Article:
Saturday, June 26, 2021

A long time between readings

Eighteen months.

The last time I went out to an event of any sort was Saturday, February 22, 2020. That was the final edition of the Writers' Showcase, held at the Olde Brick Theatre (a.k.a. the Diva Theater) in Scranton, PA. It was an unusual event, to say the least: the founder and co-host of the event was not there; neither, apparently, were the owners/operators of the venue, since the doors were locked and the lights were out. But the other host was there, as were the readers, and a small audience. So we held the event anyway, in the back parking lot of the theater, lit by a sodium vapor light and the stars glowing in a clear, crisp Winter sky, including a recently-dimmed Betelgeuse. (Betelgeuse, an irregularly variable star, had plunged to a dimness never before observed, leading some to speculate that it was about to undergo the supernova explosion waiting at the end of its life. We didn't realize it at the time, but Betelgeuse was already brightening that night; analysis suggests that the dimming was caused by the alignment of an orbiting dust cloud.) The night was cold, the crowd was small, and the threat of the incursion of the COVID-19 virus, which at that point had been spreading rapidly through New York City and Philadelphia and major port cities on the West coast, hung over us - had anyone been to New York or Philadelphia lately? But it was a successful and very enjoyable event.

Eighteen months. One election, one insurrection, over 600,000 people in the U.S. dead of COVID-19 later.

The Blackwatch Cafe was supposed to open before the pandemic hit, but COVID-19 has had a way of messing up everybody's plans. Instead it opened in late April 2021. It is on the grounds of Nay Aug Park in Scranton, in a beautiful stone structure that looks like it might once have served as a guard house of some sort - but was in fact originally the women's lavatory. The poetry reading was conceived just a few weeks before it was held there, after a chance visit to the new coffee shop by poets Michael Czarnecki and Tamar Samuel-Siegel.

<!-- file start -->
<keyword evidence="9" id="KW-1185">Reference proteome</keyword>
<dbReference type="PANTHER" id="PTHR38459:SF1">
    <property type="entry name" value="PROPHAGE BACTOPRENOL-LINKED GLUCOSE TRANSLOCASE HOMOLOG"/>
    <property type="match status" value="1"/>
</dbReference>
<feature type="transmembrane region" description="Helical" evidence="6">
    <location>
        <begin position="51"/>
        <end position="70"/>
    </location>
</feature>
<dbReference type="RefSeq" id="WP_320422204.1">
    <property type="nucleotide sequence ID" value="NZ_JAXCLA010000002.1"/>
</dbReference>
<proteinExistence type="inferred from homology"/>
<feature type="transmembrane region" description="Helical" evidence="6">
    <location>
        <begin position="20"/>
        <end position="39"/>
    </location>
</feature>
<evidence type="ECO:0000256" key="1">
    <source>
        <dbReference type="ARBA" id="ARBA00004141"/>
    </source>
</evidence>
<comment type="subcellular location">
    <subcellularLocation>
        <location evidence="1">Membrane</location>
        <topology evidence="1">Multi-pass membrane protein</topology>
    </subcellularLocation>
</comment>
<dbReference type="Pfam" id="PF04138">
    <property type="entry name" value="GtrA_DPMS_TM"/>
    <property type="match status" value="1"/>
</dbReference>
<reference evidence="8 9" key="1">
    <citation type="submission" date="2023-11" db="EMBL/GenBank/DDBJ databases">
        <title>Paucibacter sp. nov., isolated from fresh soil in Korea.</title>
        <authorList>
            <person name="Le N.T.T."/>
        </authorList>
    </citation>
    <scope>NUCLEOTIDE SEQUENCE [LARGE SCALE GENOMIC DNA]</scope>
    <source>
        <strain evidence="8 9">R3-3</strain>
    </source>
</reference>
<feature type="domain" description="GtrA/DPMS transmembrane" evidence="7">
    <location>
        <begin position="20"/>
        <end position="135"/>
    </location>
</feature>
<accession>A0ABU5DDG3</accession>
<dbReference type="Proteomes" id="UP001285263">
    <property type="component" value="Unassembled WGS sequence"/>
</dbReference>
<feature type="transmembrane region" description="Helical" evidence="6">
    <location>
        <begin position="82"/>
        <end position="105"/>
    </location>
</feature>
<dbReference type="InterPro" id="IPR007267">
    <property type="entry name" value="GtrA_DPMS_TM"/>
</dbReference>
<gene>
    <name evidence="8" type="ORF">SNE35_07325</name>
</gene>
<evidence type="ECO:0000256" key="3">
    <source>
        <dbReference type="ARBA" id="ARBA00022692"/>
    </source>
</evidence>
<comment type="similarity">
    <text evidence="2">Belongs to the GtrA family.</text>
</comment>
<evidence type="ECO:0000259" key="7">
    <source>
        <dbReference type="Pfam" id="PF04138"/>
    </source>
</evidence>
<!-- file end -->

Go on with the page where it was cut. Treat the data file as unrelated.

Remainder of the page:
Michael and Tamar were the featured poets, and nine additional poets read as well. The event was held on June 19, 2021 - Juneteenth, the first officially recognized Juneteenth in the United States. But it also happened to be the last day of Spring. I read "Springtime by the Numbers," which I had originally written (and read) on the last day of Spring in 2013.


Michael Czarnecki

Tamar Samuel-Siegel

Event flyer

In contrast to the February 22, 2020 event - cold, possibly below freezing, though no one seemed particularly uncomfortable during the hour-and-change that we all stood outside under the stars - the weather for the June 19, 2021 event was absolutely beautiful, with lots of sunshine and cool breezes, some possibly brought on by the helicopter which flew over us several times and landed in the park about a hundred yards away. After the event was over but while a few stragglers were still hanging out at the now-closed coffeeshop, a gentle rain began to fall.

It was the first reading at the Blackwatch Cafe, but perhaps just the first of many more to come. Gradually, other venues will reopen and re-establish their regular readings and open mics. 

The last Writers' Showcase in the parking lot of the
Olde Brick Theatre, Scranton, February 22, 2020


New cases of COVID-19 in the United States continue to fall. They have actually fallen to such a level that a linear y-axis is becoming less and less useful. Switching to a logarithmic scale for the y-axis makes the current downward trend more visible. Cases are now at a level not seen since the fourth week of March 2020.

The Writers' Showcase event mentioned above took place on February 22, 2020 - a date that doesn't even show up on the graphs here, which I have chosen to start on March 1, 2020. At that point the disease was spreading rapidly, but the mass dying hadn't started yet. Things would get very bad very quickly, and then get worse, and worse, and worse. 

Saturday, June 19, 2021

In the Year of Brood X, 2021